The high demand for hoagies makes for a competitive environment. As if having a good reputation locally isn't enough, Planet Hoagie has a slogan of "Best Hoagies on the Planet." At the time of this photo in 2014, Planet Hoagie had one store, in Media, Pennsylvania, and branches at the baseball and football stadiums.

(Photo by Donald D. Groff for the Encyclopedia of Greater Philadelphia)

Sandwich Dialect Map

Joshua Katz, Department of Statistics, North Carolina State University, based on data from the Harvard Dialect Survey

Residents of Greater Philadelphia don't need a survey to tell them a hoagie is a hoagie—not a submarine sandwich, or hero, or grinder. But any doubters can help themselves to a serving of the Harvard Dialect Survey, which offers solid evidence that around Philadelphia, "hoagie" is king.

The survey by Bert Vaux and Scott Golder, which concluded in 2003, posed 122 words, phrases, or usage choices to nearly 31,000 participants across all 50 states and the District of Columbia.

Question 64 on that survey was: What do you call the long sandwich that contains cold cuts, lettuce, and so on?

The results, reflected in this map, show the United States as a sea of submarine red, with only a swath of eastern Pennsylvania and southern New Jersey solidly in the hoagie league.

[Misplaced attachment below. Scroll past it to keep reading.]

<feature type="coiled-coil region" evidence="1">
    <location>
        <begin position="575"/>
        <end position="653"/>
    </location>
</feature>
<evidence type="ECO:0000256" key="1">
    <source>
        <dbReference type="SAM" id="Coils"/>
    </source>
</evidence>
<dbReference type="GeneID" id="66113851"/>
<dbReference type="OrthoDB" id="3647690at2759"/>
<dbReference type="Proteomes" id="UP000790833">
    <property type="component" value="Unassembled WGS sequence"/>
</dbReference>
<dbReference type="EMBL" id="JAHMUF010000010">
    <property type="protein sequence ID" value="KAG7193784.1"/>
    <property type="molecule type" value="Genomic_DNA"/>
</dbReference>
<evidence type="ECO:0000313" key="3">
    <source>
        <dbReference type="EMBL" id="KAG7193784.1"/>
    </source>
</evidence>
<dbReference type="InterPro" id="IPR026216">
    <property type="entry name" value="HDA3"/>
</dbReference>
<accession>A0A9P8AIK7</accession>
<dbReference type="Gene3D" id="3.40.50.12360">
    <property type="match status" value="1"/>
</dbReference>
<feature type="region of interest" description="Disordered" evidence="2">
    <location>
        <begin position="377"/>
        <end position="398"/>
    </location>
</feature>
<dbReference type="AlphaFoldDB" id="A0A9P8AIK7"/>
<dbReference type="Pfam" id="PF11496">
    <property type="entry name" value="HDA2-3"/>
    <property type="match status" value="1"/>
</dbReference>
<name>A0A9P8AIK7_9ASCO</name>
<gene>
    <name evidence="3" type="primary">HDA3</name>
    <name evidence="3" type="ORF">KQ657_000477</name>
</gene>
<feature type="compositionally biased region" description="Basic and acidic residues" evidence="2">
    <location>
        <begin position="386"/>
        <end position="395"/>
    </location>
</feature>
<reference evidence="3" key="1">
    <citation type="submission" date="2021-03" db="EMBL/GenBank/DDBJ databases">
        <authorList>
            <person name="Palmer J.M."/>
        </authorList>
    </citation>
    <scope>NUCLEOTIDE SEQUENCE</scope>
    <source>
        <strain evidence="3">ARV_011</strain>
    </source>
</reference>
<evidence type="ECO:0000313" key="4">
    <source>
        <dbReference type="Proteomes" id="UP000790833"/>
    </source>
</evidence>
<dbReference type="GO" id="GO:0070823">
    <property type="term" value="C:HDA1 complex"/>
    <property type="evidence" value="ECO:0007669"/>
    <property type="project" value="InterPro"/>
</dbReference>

Wawa's Hoagie Fest

Visit Philadelphia

Hoagies are a staple at the Wawa chain of convenience stores, which opened its first store in 1964 in Folsom, Pennsylvania, southwest of Philadelphia. Originally a dairy, the company evolved into a convenience-store network as people started buying dairy products in the grocery store. With Philadelphia-area roots, the store offered a variety of hoagie selections that grew to be one of its best-known products. In this photo from 2014, Philadelphia Mayor Michael Nutter (center) joins Police Commissioner Charles Ramsey (left) and retiring Fire Commissioner Lloyd Ayers at an event promoting Wawa’s hoagies. As the chain’s network has expanded to include more than 600 stores in Pennsylvania, Delaware, New Jersey, Maryland, Virginia, and Florida, the country’s exposure to hoagies has grown as well. (Courtesy of Wawa Welcome America! Festival)

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Related Reading

Smith, Andrew, and Bruce Kraig. The Oxford Encyclopedia of Food and Drink in America. Oxford University Press, 2013.

Hines, Mary Anne, Gordon M. Marshall, and William Woys Weaver. The Larder Invaded: Reflections on Three Centuries of Philadelphia Food and Drink: A Joint Exhibition Held 17 November 1986 to 25 April 1987. The Historical Society of Pennsylvania, 1987.

Eames, Edwin, and Howard Robboy, “The Submarine Sandwich: Lexical Variations in a Cultural Context,” American Speech, 42 (4) 1967.

Diner, Hasia R. Hungering for America: Italian, Irish, and Jewish Foodways in the Age of Migration. Cambridge: Harvard University Press, 2009.